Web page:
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Sheet Music of Mozart Wolfgang Amadeus

 Symphony No. 36 in C Major, K.425 (Linz)

 Wolfgang Mozart 1756-1791

   Mozart composed this symphony sometime after he arrived in Linz on October 30, 1783, and before the premiere there on November 4. In July 1783, Mozart and his new wife, Constanze, set off for Salzburg so that Constanze could meet Leopold Mozart, the man who had carefully arranged virtually everything in his son’s life except for this marriage.

    On October 26, Constanze sang the high-flying soprano solos in her husband’s great C minor mass when it was performed for the first time in Salzburg’s Saint Peter’s Abbey. The next day, at 9:30 in the morning, Constanze and Wolfgang left Salzburg for Vienna, by way of Linz. Wolfgang couldn’t resist writing to his father from Linz on October 31, recounting their arrival there the preceding day: “When we reached the gates of Linz, we found a servant waiting there to drive us to Count Thun’s, at whose house we are now staying. I really cannot tellyou what kindnesses the family is showering on us. On Tuesday, November 4, I am giving a concert in the theater here and, as I have not a single symphony with me, I am writing a new one at break–neck speed, which must be finished by that time. Well, I must close, because I really must set to work.”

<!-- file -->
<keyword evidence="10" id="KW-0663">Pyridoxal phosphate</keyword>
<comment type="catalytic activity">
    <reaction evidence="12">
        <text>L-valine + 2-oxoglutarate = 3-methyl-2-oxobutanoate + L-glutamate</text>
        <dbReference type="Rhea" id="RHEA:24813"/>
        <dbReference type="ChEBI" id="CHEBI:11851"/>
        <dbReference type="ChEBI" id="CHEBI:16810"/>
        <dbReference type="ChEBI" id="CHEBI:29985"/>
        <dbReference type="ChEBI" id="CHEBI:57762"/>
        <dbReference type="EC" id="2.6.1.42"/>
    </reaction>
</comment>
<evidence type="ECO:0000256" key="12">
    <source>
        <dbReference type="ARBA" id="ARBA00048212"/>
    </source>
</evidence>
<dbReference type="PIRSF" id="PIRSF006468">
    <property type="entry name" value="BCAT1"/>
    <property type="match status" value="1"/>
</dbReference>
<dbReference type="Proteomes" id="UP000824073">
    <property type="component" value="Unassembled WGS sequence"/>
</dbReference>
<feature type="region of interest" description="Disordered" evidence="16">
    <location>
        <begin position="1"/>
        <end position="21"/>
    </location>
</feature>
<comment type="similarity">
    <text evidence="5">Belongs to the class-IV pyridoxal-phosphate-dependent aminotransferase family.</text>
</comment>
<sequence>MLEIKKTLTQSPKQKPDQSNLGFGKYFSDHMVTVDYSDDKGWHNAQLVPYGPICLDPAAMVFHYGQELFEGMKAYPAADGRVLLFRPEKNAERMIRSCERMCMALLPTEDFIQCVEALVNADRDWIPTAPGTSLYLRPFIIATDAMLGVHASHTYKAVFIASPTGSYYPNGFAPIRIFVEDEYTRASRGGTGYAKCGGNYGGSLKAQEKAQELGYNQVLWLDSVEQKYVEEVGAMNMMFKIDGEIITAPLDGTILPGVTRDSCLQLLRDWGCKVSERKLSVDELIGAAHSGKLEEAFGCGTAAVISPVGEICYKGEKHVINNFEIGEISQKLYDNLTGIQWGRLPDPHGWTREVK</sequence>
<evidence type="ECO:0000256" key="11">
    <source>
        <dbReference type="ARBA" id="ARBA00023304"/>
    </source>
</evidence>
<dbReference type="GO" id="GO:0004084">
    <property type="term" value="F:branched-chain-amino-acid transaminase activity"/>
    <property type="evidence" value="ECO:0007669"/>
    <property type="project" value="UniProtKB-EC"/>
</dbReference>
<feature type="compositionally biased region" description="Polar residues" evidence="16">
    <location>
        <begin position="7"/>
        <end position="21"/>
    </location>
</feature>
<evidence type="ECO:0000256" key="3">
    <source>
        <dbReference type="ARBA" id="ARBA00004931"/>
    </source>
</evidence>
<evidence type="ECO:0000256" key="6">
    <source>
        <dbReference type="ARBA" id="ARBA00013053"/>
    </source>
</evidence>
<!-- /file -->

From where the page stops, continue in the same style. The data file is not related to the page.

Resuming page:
Understandable words, for between October 30 and November 4, Mozart had to write a new symphony, copy the parts for the players, and even find time for the luxury of a rehearsal or two before the evening performance. There’s something about the matter–of-fact tone of Mozart’s letter – “I have not a single symphony with me,” as if he had forgotten to pack an extra pair of socks - that suggests he wasn’t daunted by the task he had to undertake.

     Nothing in the music suggests the haste of its conception. I n fact, the opening bars—the first slow introduction in Mozart’s symphonies—give the opposite impression: of deliberate, carefully considered music, more deeply serious than customary to open a symphony. The ensuing Allegro spiritoso is large and ideally proportioned. The Andante admits trumpets and drums into a symphonic slow movement for the first time, lending a mood of tragedy and drama to otherwise gracious and melodic music. The finale, with its unmistakable air of brilliantly wrapping things up—as quickly as possible, or presto, as Mozart dictates—also suggests that Mozart knew his Haydn well and that he was inspired and challenged by this great man whom he would publicly salute, within the year, as his “most dear friend.”

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